Myrtle Beach man putting an end to bullying one beatbox at a time

Myrtle Beach man putting an end to bullying one beatbox at a time (WPDE)

One local man is hoping to stop to bullying with the power of beats.

Through a unique program that features beatboxing, Richard Crout, or "Decm the Human Boomin System," wants to bring a new intervention technique to Horry County Schools.

Crout has been beatboxing for and with students and faculty in the Horry County School system for the past couple of years at assemblies. Now, he wants to bring his program to each school in the system to help end bullying.

He says he's glad to finally be using his talents to help others.

Crout spends most of his time deejaying for beach weddings or marrying couples on the beach, but any other time he's beatboxing.

He's been doing it since the 80s when he fell in love with it. Now, he's using his skills to help stop bullying.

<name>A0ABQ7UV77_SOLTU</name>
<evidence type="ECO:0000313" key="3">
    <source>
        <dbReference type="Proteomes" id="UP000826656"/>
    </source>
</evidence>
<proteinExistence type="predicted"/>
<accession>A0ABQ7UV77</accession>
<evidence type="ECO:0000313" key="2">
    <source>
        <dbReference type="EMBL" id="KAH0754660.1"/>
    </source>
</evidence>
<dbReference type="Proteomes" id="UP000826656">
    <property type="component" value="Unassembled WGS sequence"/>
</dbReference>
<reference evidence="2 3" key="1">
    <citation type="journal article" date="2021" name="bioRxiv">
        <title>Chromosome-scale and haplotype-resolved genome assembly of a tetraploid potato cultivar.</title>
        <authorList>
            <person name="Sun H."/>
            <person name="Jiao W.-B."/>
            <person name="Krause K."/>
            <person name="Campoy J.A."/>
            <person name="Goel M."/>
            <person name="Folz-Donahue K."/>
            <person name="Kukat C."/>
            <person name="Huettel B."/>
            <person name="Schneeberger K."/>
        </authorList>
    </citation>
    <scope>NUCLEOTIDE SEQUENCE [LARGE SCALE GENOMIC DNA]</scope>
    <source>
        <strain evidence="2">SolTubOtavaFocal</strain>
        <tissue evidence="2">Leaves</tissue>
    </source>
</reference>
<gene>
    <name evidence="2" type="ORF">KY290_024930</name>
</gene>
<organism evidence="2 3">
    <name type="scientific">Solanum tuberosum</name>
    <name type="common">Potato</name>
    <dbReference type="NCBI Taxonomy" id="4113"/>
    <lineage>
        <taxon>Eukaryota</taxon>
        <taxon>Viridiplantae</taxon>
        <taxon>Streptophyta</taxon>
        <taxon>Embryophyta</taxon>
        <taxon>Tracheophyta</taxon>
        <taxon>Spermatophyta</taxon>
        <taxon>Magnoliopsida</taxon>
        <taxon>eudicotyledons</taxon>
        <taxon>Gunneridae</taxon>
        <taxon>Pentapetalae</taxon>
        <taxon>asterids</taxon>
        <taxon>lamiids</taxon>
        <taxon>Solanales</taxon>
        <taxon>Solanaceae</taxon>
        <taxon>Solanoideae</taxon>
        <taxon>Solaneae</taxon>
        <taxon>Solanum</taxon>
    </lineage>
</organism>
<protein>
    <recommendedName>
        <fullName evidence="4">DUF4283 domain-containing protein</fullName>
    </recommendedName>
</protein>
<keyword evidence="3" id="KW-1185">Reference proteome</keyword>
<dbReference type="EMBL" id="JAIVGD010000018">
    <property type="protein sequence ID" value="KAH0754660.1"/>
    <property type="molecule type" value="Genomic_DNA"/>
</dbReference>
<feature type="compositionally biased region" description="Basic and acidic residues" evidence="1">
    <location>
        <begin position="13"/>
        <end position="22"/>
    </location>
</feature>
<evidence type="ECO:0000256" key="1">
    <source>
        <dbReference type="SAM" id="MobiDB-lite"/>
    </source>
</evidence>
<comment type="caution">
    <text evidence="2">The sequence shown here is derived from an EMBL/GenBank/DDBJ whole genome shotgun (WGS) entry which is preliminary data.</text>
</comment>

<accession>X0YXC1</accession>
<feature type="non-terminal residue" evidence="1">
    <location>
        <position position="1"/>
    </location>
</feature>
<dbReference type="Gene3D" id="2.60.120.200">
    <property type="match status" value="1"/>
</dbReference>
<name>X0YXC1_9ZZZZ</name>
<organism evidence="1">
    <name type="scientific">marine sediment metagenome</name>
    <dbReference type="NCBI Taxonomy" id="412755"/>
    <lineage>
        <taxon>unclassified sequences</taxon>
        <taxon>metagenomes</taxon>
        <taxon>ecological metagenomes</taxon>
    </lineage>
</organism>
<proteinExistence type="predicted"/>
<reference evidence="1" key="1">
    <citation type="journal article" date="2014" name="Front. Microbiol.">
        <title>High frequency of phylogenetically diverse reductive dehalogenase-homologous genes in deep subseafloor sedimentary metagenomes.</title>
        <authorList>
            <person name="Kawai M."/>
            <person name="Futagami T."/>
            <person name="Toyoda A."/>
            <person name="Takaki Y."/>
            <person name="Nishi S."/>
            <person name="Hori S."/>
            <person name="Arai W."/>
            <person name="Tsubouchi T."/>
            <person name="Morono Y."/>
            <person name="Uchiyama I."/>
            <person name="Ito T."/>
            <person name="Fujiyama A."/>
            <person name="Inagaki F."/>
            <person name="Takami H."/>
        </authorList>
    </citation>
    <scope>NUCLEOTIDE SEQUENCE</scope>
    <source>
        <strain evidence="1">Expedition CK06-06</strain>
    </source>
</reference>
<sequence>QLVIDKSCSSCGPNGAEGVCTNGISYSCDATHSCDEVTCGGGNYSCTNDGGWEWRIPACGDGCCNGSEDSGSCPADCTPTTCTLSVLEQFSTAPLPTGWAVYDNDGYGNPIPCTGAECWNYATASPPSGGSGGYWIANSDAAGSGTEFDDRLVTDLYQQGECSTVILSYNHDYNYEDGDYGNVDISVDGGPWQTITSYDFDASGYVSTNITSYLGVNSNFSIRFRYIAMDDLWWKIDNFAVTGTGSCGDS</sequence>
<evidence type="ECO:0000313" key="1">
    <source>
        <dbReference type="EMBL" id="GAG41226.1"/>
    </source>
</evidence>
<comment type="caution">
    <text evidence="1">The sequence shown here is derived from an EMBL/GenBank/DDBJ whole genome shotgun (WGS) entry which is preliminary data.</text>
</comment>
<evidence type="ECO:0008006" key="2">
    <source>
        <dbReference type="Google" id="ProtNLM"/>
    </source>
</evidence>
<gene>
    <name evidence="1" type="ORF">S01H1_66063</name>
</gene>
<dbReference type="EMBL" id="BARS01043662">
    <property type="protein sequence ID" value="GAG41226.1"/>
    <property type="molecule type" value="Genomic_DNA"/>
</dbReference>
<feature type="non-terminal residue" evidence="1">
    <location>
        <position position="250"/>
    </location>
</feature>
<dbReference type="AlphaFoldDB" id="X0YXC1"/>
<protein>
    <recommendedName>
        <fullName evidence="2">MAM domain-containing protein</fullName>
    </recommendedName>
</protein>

"It's terrible what's going on in the schools today. There's so much bullying and trolling on line you know," he said.

After hearing about how many students take their lives as a result of being bullied, he knew he had to do something.

During the school year, you can catch him dropping beats with the kids or performing at anti-bullying events.

"You gain confidence, you gain friends. Sometimes kids just don't know what to do, they don't know how to interact with other kids. If you were to see a kid ripping a sick beat, you'd be like, 'Whoa that was pretty cool,'" said Crout.

He says beatboxing has helped several people out of bad situations and he's hoping it will help many more.

"It's been a beautiful, beautiful reception from everywhere that I do it, every place that I go. I'm just happy to be able to use my talent right now, at this point in my life, to do something positive for the kids," he said.

In September, Crout is planning to hold "Camp Beatbox," a three-day beatbox championship for kids from all over the country. It will serve as an anti-bully and autism awareness event.

Crout's also working to start a non-profit so he won't have to charge schools when he makes his visits.

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